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“We are at a point in history where proper attention to space,” wrote legendary anthropologist Margaret Mead, “may be absolutely crucial in bringing the world together.”
Mead also opined about the need to rid space travel of sexism in her little-known column in Redbook during the 1960s and 1970s, but this line of hers is often quoted by professional and amateur space geeks alike to describe the sense of technological possibility and international fellowship space travel has symbolized.
Today that spirit of cooperation and innovation has a new symbol: a cup of coffee. Or, to be more exact, a cup of really good espresso—the only part of home that Italian astronaut Luca Parmitano said in 2013 that he really missed during his stay on the International Space Station. Luckily for Luca and his successors on the ISS—including fellow Italian astronaut Samantha Cristoforetti, who is currently in space—engineers at aerospace firm Argotec and prominent coffee company Lavazza back in Torino were already on the case.
In partnership with ASI, the Italian space agency, Argotec and Lavazza have produced ISSpresso (get it?), a capsule-based machine that promises to deliver “a perfect espresso” in the weightless environment of space. Microgravity complicates literally every action astronauts perform in space, and liquids are particularly tricky to deal with up there. With this new appliance, however, they can insert a pouch of water, add a capsule of espresso, press “brew,” and voila! Caffeinated bliss.
ISSpresso has been in the works for several years, and on Tuesday, SpaceX’s Dragon capsule successfully launched carrying the machine, which is about the size of a microwave and built to withstand vibration and very high pressure. It’s scheduled to be delivered Friday to Cristoforetti and her compatriots aboard the ISS. Cristoforetti tweeted the launch (with the hashtag #HomeDeliveryFromPlanetEarth), “We watched live! Amazing to thing that in 3 days #Dragon will be knocking on our door.”
This development is certainly a groundbreaking, though upon first glance, ISSpresso might also bring to mind the (in)famous episode of how Americans and Russians supposedly addressed the need for writing implements in space. (This apocryphal tale, already legendary but further popularized by an episode of The West Wing, goes something like: We spent millions developing a pen that would work in microgravity; they used a pencil.) But ISSpresso is different, because enjoying a good cup of coffee is a ritual that can easily be an individual and collective reminder of the comforts of home. As a social binding agent, the warm caffeinated stuff also helps us spin odd friendships from the disparate threads of random conversation around the coffeepot—not to mention keeps us buzzing and alert to new ideas. Analogically speaking, the elements that symbolize the best of space travel—cross-cutting partnership and collaboration, problem-solving, relationship-building, and the energy and enthusiasm to push ourselves further (whether that means finishing inventory or probing the frontiers of human knowledge and experience)—match up with the energy and social exchange generated by enjoying coffees together.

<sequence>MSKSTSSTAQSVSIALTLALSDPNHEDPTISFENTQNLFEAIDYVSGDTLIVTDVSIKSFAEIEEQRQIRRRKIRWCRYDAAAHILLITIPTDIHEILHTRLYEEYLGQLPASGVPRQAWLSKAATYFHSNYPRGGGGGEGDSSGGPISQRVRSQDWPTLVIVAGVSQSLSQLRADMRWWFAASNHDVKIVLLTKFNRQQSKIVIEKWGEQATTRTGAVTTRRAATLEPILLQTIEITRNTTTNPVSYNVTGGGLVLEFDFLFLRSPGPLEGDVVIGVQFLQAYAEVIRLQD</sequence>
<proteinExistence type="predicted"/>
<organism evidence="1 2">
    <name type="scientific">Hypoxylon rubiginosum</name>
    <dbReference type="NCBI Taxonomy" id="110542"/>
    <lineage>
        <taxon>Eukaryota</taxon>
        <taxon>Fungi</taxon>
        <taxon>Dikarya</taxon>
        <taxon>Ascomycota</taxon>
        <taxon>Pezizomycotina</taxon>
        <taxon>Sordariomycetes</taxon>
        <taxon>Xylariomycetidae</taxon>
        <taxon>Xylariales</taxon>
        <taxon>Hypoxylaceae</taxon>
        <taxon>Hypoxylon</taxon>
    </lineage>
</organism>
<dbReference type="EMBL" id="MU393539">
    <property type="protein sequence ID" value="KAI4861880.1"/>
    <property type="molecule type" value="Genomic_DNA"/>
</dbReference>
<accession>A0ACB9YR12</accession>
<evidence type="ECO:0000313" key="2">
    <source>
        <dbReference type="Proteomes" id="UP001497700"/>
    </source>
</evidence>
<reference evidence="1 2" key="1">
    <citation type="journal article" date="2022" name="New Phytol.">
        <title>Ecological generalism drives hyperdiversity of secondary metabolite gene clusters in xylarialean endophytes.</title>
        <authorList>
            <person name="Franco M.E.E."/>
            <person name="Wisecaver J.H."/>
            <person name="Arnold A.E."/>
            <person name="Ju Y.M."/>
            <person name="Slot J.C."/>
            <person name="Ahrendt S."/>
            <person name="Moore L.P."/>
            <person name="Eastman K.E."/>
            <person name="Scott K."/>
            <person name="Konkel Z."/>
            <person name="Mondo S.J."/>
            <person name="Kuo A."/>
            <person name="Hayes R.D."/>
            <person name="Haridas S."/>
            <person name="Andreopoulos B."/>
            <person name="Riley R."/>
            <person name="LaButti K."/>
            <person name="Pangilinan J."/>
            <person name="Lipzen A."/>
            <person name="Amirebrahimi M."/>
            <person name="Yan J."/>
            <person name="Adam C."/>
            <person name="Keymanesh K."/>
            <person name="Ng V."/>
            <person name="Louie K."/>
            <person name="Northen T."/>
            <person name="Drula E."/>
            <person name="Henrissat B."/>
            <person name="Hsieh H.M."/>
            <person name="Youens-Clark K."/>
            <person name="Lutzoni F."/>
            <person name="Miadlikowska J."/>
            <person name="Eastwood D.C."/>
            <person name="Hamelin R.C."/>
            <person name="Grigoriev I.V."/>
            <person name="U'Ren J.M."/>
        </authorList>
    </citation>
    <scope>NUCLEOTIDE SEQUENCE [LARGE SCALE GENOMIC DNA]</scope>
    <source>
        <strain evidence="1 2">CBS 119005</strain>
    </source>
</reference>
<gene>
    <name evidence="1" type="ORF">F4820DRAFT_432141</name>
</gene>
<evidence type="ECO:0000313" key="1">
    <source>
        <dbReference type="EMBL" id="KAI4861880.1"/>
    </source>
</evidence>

Such an analogy between space travel and the perfect cup of coffee as vehicles for technological innovation and friendship may seem like a stretch to some, but perhaps not to Michael Haft and Harrison Suarez, founders of Compass Coffee, a roastery and shop in Washington, D.C. Haft and Suarez became friends during college and training at Camp Lejeune before both deployed to Afghanistan. As Marines, they drank military coffee that was “disgusting, but it has the caffeine and it keeps you awake,” as Haft told the Washington Post in September 2014. When they were back stateside, they started learning as much as they possibly could about coffee-roasting technology and decided to write an e-book (the first step on the path to opening their now-thriving business) unsurprisingly titled Perfect Coffee at Home.
Like the Compass founders, Lavazza agrees that coffee can make improbable things possible. “Italian coffee is a beverage without borders,” says vice president Giuseppe Lavazza in a press release. The company’s website says that it expressly intends its innovative gadget to brew up social exchange along with espresso:
The “corner café” on the ISS will be the hub for socialising on board the Station, a sort of social network in space, a venue for getting together, chatting and relaxing: an aspect that should not be ignored in missions that keep the astronauts away from home for many months in a very challenging environment.
David Avino, Argotec’s managing director, agrees. “Everybody can join,” he told NPR’s food blog the Salt. “And this will be a great occasion, you know, to all meet together and have a coffee all together on the station.”
The collaborative work necessary on the ground to put ISSpresso in orbit is exciting in and of itself—imagine if Starbucks and Boeing had done such a thing in tandem with NASA. Putting espresso in space will add some extra kick to the idea that astronauts boldly go where few (at this point) have gone before. In the meantime, bringing astronauts from different countries to a well-heeled coffee klatch may not have been what Margaret Mead had in mind, but it is indeed a way of bringing the world together, one cup (or more likely, two or three) at a time.